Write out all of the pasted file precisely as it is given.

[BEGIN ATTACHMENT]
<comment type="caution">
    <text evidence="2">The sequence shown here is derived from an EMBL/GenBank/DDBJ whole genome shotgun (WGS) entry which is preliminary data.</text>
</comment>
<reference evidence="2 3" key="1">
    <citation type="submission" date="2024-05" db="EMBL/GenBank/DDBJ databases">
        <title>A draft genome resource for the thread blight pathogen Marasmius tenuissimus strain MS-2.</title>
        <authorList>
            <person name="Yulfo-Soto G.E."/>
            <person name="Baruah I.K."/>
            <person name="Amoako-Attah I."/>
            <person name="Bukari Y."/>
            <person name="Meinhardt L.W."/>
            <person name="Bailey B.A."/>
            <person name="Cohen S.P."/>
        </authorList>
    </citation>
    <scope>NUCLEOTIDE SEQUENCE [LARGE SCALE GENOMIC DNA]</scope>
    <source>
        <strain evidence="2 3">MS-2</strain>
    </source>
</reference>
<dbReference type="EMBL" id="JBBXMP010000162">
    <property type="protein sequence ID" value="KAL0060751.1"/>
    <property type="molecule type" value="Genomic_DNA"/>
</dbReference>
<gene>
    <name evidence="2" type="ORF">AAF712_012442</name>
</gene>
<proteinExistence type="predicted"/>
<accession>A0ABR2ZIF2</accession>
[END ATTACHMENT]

<comment type="caution">
    <text evidence="2">The sequence shown here is derived from an EMBL/GenBank/DDBJ whole genome shotgun (WGS) entry which is preliminary data.</text>
</comment>
<reference evidence="2 3" key="1">
    <citation type="submission" date="2024-05" db="EMBL/GenBank/DDBJ databases">
        <title>A draft genome resource for the thread blight pathogen Marasmius tenuissimus strain MS-2.</title>
        <authorList>
            <person name="Yulfo-Soto G.E."/>
            <person name="Baruah I.K."/>
            <person name="Amoako-Attah I."/>
            <person name="Bukari Y."/>
            <person name="Meinhardt L.W."/>
            <person name="Bailey B.A."/>
            <person name="Cohen S.P."/>
        </authorList>
    </citation>
    <scope>NUCLEOTIDE SEQUENCE [LARGE SCALE GENOMIC DNA]</scope>
    <source>
        <strain evidence="2 3">MS-2</strain>
    </source>
</reference>
<dbReference type="EMBL" id="JBBXMP010000162">
    <property type="protein sequence ID" value="KAL0060751.1"/>
    <property type="molecule type" value="Genomic_DNA"/>
</dbReference>
<gene>
    <name evidence="2" type="ORF">AAF712_012442</name>
</gene>
<proteinExistence type="predicted"/>
<accession>A0ABR2ZIF2</accession>